The police have the right to stop you at a Los Angeles DUI checkpoint. It is important to know what you should and should not do when you get stopped. This article outlines your rights under DUI law to help you stay prepared for any DUI checkpoint detainment.
You have the right to remain silent
You have the right to remain silent when you’re stopped at a DUI checkpoint. You do not need to answer any questions asked by law enforcement officers, including your name or address. It is important that you only provide them with this information if it is essential for their investigation, such as being unable to produce valid identification.
Under criminal law, you cannot get punished for remaining silent, even if you are unable to produce valid identification. The police can legally request you provide this information without violating your rights by using the implied consent law in your state.
You have the right to refuse a vehicle search
You do not need to consent to a vehicle search if you’re stopped at a DUI checkpoint. However, you should be aware that you can get detained for refusing to consent. The officer will need probable cause or reasonable suspicion that you are committing a crime before they search your car without permission.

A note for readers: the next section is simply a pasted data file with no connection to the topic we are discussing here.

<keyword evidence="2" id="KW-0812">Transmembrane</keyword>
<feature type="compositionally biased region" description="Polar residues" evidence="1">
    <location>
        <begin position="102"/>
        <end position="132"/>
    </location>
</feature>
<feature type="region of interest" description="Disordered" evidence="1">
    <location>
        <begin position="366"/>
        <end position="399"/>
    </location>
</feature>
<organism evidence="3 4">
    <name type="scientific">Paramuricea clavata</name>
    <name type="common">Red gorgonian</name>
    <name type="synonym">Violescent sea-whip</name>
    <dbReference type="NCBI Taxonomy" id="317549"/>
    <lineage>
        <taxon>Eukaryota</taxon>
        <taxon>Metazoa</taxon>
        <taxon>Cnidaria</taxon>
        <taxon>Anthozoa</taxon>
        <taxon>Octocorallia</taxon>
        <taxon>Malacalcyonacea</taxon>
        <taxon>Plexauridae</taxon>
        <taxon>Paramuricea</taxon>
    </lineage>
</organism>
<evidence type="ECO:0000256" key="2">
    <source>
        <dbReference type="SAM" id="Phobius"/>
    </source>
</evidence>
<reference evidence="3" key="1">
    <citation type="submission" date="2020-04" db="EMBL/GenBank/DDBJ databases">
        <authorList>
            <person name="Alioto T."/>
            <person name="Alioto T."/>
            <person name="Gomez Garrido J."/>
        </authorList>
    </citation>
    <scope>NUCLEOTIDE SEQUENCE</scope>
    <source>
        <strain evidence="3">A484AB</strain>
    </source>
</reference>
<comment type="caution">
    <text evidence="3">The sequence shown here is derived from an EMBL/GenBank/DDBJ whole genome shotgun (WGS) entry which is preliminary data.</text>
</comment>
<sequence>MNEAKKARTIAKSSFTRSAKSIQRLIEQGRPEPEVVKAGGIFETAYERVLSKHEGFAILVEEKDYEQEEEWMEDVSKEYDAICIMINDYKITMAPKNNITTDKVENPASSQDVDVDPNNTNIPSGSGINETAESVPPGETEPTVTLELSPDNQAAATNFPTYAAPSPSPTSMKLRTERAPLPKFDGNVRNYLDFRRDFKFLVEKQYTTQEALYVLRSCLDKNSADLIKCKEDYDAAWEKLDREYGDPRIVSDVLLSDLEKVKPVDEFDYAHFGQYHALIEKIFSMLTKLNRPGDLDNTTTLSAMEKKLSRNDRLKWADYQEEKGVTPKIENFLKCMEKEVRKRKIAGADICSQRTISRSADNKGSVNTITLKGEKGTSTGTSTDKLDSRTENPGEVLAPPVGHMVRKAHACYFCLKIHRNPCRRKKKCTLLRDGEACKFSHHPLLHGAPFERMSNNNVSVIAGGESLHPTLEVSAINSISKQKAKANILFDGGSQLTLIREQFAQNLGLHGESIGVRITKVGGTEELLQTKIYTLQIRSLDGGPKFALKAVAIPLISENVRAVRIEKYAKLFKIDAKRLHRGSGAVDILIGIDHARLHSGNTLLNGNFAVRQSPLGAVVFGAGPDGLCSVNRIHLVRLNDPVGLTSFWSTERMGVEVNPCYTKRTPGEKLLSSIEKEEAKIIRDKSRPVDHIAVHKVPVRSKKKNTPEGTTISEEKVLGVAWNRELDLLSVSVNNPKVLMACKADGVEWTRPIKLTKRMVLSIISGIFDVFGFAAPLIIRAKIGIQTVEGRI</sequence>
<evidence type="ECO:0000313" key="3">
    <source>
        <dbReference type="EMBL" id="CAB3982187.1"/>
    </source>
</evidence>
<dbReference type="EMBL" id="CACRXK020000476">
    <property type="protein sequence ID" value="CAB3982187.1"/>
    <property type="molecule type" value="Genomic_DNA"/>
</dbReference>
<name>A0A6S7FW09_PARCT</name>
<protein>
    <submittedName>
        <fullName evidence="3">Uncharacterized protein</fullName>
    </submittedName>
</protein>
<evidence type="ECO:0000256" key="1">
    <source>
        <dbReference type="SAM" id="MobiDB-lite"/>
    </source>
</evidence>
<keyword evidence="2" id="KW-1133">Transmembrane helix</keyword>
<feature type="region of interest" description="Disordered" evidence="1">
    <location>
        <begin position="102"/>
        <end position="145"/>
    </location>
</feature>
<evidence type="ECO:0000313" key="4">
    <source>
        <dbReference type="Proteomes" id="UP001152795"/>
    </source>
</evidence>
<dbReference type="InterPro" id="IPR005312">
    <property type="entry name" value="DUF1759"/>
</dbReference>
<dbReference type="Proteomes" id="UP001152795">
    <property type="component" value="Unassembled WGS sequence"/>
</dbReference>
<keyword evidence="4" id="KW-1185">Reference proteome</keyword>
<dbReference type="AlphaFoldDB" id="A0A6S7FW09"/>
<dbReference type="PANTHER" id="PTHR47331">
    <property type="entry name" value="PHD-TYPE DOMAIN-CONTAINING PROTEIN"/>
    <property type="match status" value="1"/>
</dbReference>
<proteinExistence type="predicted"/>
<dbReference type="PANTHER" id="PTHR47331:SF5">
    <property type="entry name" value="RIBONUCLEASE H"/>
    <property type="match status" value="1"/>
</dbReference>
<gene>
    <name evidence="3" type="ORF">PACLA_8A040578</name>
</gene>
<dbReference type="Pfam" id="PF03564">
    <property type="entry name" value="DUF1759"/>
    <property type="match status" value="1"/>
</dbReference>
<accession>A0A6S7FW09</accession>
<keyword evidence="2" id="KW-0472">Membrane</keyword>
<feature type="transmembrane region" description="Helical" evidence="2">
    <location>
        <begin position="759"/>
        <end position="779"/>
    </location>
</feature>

The police may use the implied consent law in order to conduct an involuntary vehicle search if you refuse their request. However, this is only legal when you are lawfully detained or you have previously consented to a search.
You have the right to call a lawyer at the checkpoint
You have the right to call a lawyer when you are stopped at a DUI checkpoint. You may feel more comfortable speaking with an attorney before you continue your encounter with law enforcement officers.
If you wish to speak with an attorney about your rights after getting detained by the police you can call one on your cell phone. To do so, you must be able to privately talk with the attorney and it must not interfere with law enforcement officers’ investigation of you.
Getting detained at a DUI checkpoint can be a difficult experience. However, you should know your rights when you’re stopped by law enforcement officers at these checkpoints in order to make this process easier for yourself.